A test for chronic fatigue; a boon for Hemispherx

Stanford University study may lead to chronic fatigue syndrome diagnostic test

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PHILADELPHIA & STANFORD, Calif.—A recent study from Stanford University may offer the building blocks for a long-sought diagnostic to test for myalgic encephalomyelitis/chronic fatigue syndrome (ME/CFS), which is estimated to afflict more than one million Americans, according to the U.S. Centers for Disease Control and Prevention. This news is of paramount interest to Philadelphia-based Hemispherx Biopharma, which has a ME/CFS treatment drug, Ampligen, currently in late-stage development.
The Stanford study, led by Dr. Jose Montoya, found that people with ME/CFS had blood levels of certain pro-inflammatory cytokines in that correlated with disease symptom severity. These findings suggested a link between excess inflammation and the disease. As stated in a Stanford news release, “When comparing patients versus control subjects, the researchers found that only two of the 51 cytokines they measured were different. Tumor growth factor beta was higher and resistin was lower in ME/CFS patients. However, the investigators found that the concentrations of 17 of the cytokines tracked disease severity. Thirteen of those 17 cytokines are pro-inflammatory.”
“There’s still a good deal of work to be done before this important biomarker discovery can be turned into a readily available diagnostic test for ME/CFS, possibly available in a doctor’s office. It represents a seminal breakthrough in developing a diagnostic for ME/CFS in patients whose symptoms are often misunderstood, or even not believed,” said Thomas Equels, CEO of Hemispherx. “This is an important step towards a blood test that could benefit millions around the globe suffering from this severe debilitating disease.”
Hemispherx’s Ampligen works primarily as an immune system modulator. In the presence of an immune system failure, it acts as a TLR3 agonist, stimulating a cascade of alpha, beta and gamma interferons that help stimulate the immune system and fight disease. Its enormous promise was first demonstrated during the Ebola crisis in Africa when the U.S. government tested it in highly controlled labs. When Ebola was administered to rats, they found 100-percent mortality from the disease within one week. Rats that were given both Ebola and Ampligen not only had a 100-percent survival rate, but also showed no symptoms of the disease at all.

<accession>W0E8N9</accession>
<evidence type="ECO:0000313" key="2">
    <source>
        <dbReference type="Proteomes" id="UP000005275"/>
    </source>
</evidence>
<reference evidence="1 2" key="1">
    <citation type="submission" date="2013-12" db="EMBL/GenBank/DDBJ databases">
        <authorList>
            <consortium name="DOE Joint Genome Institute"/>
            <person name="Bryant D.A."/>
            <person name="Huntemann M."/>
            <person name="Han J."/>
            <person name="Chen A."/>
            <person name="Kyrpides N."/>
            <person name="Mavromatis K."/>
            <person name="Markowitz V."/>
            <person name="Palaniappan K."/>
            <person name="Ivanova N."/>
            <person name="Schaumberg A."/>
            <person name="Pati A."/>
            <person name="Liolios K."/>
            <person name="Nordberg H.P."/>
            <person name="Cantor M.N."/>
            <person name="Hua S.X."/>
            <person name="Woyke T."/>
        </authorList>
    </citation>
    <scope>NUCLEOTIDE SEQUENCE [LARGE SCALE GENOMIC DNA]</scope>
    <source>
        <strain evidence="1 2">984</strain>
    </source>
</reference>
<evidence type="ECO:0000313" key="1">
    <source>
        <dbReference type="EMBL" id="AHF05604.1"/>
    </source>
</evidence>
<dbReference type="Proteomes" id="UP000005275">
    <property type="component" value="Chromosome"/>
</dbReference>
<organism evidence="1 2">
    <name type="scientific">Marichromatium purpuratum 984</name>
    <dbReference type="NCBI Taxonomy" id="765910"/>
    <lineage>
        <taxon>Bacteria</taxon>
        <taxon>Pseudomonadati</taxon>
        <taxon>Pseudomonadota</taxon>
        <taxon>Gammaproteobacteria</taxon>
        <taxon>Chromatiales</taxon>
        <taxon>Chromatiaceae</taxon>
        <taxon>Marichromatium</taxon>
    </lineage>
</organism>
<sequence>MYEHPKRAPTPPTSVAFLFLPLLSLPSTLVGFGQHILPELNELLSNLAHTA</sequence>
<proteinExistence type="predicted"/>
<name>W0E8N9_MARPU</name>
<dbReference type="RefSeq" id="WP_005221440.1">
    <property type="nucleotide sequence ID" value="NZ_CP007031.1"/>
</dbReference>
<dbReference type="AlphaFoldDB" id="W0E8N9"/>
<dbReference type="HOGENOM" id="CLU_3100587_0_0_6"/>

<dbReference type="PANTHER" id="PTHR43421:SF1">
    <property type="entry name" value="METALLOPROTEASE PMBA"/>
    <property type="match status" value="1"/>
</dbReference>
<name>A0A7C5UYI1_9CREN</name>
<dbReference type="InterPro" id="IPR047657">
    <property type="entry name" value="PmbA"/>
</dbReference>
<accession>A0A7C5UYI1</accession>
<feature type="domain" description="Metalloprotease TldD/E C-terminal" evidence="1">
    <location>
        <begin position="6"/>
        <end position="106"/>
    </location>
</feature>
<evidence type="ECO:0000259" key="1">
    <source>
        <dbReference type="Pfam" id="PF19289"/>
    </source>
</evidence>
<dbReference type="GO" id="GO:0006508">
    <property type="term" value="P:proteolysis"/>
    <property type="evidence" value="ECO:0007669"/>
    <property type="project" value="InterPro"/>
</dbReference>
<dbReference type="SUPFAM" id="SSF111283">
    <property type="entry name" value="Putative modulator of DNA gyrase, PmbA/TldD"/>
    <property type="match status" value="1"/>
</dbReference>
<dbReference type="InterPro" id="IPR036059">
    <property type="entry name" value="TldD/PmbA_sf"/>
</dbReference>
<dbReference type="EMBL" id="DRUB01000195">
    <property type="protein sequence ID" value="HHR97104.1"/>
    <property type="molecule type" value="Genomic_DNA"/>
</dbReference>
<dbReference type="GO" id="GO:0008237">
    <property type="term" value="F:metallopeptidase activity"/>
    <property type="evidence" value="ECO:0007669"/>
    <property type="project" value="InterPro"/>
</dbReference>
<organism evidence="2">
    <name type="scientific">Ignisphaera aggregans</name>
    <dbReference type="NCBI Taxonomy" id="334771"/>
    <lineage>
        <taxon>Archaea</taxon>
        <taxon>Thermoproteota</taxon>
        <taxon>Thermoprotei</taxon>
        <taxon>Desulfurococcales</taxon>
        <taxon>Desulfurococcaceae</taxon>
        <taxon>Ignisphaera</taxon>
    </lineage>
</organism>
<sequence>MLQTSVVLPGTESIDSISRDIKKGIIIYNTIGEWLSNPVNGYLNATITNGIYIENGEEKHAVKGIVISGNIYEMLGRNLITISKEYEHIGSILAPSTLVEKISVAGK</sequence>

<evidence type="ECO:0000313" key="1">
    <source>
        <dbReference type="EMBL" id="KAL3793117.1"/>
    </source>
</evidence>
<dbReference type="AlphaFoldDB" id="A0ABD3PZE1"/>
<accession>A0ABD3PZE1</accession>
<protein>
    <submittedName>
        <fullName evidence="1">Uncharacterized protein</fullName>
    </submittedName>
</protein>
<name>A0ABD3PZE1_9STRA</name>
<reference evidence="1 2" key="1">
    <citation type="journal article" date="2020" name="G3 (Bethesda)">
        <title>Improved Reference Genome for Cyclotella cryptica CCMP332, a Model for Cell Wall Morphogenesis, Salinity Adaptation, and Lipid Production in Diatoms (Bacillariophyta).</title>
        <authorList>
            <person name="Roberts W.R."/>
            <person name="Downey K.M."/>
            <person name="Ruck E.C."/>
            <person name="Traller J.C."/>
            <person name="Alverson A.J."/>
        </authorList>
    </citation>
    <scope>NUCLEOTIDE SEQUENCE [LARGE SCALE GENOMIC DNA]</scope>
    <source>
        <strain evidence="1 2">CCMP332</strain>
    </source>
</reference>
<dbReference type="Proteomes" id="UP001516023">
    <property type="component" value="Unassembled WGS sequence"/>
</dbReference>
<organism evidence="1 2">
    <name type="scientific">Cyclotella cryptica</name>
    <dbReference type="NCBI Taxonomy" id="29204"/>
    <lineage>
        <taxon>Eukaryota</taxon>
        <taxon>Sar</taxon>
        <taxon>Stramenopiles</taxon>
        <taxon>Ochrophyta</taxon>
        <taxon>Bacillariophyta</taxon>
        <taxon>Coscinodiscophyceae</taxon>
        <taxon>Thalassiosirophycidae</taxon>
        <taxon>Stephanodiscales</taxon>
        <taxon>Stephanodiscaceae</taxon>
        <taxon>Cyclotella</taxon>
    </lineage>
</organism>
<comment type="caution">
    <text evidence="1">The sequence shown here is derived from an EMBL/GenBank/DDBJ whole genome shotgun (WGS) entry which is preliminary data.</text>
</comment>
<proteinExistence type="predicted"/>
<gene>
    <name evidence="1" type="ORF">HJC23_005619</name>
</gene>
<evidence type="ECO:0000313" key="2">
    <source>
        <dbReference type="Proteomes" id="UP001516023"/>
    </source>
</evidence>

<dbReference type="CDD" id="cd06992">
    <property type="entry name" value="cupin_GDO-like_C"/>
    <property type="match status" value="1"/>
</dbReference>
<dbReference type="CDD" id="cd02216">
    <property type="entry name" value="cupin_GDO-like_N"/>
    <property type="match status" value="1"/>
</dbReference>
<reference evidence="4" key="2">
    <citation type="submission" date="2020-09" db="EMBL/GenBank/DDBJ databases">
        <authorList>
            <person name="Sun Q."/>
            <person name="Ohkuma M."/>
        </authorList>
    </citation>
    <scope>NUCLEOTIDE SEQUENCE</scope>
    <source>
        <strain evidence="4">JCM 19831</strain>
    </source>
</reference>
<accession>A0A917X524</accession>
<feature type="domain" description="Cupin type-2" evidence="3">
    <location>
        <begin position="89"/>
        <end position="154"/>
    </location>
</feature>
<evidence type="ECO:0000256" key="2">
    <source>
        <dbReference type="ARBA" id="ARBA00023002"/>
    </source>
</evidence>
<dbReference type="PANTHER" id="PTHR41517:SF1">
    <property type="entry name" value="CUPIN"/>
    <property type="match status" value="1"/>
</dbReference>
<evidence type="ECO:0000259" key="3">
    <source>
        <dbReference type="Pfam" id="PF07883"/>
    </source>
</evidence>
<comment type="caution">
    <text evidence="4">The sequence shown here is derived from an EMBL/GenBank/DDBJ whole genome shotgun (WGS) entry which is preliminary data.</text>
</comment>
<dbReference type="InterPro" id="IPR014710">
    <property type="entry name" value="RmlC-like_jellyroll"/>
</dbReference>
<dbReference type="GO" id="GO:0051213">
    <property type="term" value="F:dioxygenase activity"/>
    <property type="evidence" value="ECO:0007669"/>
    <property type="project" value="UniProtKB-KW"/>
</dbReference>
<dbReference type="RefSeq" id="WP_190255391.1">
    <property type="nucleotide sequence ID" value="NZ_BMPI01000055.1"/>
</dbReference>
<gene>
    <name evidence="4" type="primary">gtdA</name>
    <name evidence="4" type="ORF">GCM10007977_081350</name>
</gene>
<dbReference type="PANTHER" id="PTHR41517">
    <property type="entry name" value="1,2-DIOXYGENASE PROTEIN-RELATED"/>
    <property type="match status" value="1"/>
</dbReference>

“What makes the Stanford study of importance to [Hemispherx] is it’s focused in the same wheelhouse where our Ampligen therapy targets,” asserts Equels. Ebola is as lethal as it is because it disables the body’s immune system, allowing it to take hold quickly. Likewise, it is thought the ME/CFS is also at its root a disease of the immune system. Though this theory is disputed in the United States, most other countries define ME/CFS as a biological disorder driven by the immune and metabolic systems. Montoya’s findings further indicate the correlation between ME/CFS and the immune system, making it easier to definitively diagnose and then treat at an earlier phase in the disease’s progression.
ME/CFS is a truly debilitating disease in its most severe form. Often misunderstood, misdiagnosed or mocked, its confirmed severe cases are terrible. In addition to the overwhelming physical symptoms that leave people bedridden, it also causes the erosion of a person’s mental capacity. Some liken the mental symptoms to early stages of Alzheimer’s disease. Successful early and definitive diagnosis and treatment offer tremendous hope to patients suffering from the disease, and the doctors trying to treat them.
According to Equels: “This drug will make a huge impact on those who suffer. They will be transformed from one who is completely bedridden and dependent to someone who is not just no longer disabled, but back to work and productivity.”
In 2016, Ampligen became the first therapy ever approved anywhere in the world for ME/CFS, receiving government approval from Argentina. Applications for Early Access Programs (EAP) in Europe and elsewhere are planned in the coming year. In the United States, Hemispherx has completed a pivotal Phase 3 clinical trial in ME/CFS, where it is the only late-stage drug in the pipeline for this disease. The U.S. Food and Drug Administration has advised that potential approval for commercial sale in the United States will depend on the conduct and review of a follow-up confirmatory clinical trial. Ampligen’s immuno-therapeutic properties are also currently being used in pancreatic cancer in a 50-patient EAP approved by the Netherlands.

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